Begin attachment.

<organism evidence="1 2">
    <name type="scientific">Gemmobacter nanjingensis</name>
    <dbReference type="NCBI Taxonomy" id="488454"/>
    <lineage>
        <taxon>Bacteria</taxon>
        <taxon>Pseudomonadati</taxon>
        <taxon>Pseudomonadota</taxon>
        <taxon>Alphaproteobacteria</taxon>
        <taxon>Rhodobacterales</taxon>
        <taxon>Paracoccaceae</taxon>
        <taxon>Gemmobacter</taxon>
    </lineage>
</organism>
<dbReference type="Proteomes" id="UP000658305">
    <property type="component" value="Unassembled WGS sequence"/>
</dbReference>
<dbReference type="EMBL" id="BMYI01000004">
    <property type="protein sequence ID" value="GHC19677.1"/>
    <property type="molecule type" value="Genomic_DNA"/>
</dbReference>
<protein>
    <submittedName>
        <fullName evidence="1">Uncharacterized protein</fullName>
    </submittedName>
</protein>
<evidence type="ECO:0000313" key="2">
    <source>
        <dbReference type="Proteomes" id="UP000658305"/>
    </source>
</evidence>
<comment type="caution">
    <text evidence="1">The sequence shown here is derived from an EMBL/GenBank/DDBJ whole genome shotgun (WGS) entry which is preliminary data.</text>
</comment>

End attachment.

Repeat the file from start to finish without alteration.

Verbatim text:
<organism evidence="1 2">
    <name type="scientific">Gemmobacter nanjingensis</name>
    <dbReference type="NCBI Taxonomy" id="488454"/>
    <lineage>
        <taxon>Bacteria</taxon>
        <taxon>Pseudomonadati</taxon>
        <taxon>Pseudomonadota</taxon>
        <taxon>Alphaproteobacteria</taxon>
        <taxon>Rhodobacterales</taxon>
        <taxon>Paracoccaceae</taxon>
        <taxon>Gemmobacter</taxon>
    </lineage>
</organism>
<dbReference type="Proteomes" id="UP000658305">
    <property type="component" value="Unassembled WGS sequence"/>
</dbReference>
<dbReference type="EMBL" id="BMYI01000004">
    <property type="protein sequence ID" value="GHC19677.1"/>
    <property type="molecule type" value="Genomic_DNA"/>
</dbReference>
<protein>
    <submittedName>
        <fullName evidence="1">Uncharacterized protein</fullName>
    </submittedName>
</protein>
<evidence type="ECO:0000313" key="2">
    <source>
        <dbReference type="Proteomes" id="UP000658305"/>
    </source>
</evidence>
<comment type="caution">
    <text evidence="1">The sequence shown here is derived from an EMBL/GenBank/DDBJ whole genome shotgun (WGS) entry which is preliminary data.</text>
</comment>